Door-to-door marketing best practice:
- You need to keep your message separate from the pizza delivery, window cleaning and other leaflets that get stuck through letterboxes, and often annoy the householder.
- Your door-drop needs to be something that:
- Stands out
- Will be kept by the householder (so print it on a heavy paper/light card)
- Has a perceived value (and pleases, as opposed to annoys).
Here is a good example:
It is good because:
- This simple piece of card will be kept and used by many home-owners to hang on inside doors.
- Your details are therefore retained by the prospect until needed.
- You could decide to door-drop a creative postcard such as this.
- Talk to a copywriter about getting the message right.
- Remember that you are trying to generate a lead, not a sale. Keep it brief, with a tantalising benefit that they can read at a glance, followed by the action that you want them to take.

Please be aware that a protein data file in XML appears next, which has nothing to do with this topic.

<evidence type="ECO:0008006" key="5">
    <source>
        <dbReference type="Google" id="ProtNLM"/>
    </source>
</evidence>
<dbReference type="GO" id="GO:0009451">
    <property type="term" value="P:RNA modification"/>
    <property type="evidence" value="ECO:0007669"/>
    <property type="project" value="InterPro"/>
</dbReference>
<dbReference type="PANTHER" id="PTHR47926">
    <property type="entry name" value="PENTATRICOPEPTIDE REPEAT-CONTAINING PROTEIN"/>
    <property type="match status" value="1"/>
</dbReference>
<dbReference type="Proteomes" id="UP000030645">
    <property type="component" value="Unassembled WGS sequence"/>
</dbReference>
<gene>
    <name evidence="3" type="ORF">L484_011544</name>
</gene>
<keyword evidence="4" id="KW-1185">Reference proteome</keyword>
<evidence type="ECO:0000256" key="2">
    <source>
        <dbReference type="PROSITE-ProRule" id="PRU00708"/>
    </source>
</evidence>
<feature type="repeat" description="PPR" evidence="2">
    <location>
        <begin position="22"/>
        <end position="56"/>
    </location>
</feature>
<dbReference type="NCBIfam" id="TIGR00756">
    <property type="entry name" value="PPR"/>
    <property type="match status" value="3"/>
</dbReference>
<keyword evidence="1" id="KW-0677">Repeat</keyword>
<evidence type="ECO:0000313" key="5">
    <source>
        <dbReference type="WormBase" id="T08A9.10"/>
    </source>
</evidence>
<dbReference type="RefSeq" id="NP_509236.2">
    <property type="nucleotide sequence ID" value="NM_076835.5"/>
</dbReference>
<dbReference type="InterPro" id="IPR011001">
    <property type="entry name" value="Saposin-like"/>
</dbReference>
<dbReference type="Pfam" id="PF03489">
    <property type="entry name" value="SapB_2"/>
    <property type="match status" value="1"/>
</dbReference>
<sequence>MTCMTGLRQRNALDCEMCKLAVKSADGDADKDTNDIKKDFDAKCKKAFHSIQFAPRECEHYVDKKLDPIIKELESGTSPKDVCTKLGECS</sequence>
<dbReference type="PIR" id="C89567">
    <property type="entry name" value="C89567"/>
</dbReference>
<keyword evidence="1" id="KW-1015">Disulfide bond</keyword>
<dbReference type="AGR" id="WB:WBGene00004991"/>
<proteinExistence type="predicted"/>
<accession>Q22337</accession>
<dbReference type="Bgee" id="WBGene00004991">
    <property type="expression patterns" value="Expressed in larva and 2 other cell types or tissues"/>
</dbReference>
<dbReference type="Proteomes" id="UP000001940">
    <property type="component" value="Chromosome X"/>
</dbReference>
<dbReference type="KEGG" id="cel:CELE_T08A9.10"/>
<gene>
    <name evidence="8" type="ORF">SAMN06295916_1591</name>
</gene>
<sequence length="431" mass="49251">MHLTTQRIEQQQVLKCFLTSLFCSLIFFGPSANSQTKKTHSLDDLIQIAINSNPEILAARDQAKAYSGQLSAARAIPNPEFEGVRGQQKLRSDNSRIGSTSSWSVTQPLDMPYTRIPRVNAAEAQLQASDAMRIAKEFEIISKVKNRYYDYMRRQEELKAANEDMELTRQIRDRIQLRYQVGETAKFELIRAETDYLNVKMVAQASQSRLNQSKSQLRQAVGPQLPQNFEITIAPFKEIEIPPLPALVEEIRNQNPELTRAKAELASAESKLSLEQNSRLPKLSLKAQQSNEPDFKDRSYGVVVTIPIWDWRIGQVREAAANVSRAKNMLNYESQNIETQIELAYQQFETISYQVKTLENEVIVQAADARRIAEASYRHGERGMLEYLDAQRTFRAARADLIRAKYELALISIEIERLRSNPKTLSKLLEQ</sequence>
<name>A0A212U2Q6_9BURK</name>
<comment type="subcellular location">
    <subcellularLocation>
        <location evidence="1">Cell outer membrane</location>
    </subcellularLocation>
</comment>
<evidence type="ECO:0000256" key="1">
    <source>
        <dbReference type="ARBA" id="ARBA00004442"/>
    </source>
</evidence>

If we can't reduce the amount you are paying for your XXXX insurance we will give you a free XXXX. Call XXXXX now on XXXXX.
Your local insurance broker at your service. We shop, you save.
(To write or brief your own copy you will need to have worked out what particular benefit, what competitive advantage you can offer your prospects)
- Go online to find a (local) printer who already has a print template for a door hanger.
- Ask for a short print run, just to start with, to test the success of your message.
- Distribute your door-drop in a localised area that matches the audience for the product/service that you are promoting.
- If it works then you can print more and roll out the campaign.
Consider door-dropping area by area over a period of weeks if there's a chance that you might be overwhelmed with leads.
- Talk to other local businesses that are door-dropping in your area to find out who they use to distribute their leaflets.
- Try to co-ordinate your door-drop with other leaflets that the distributor is managing in order to minimise your distribution costs.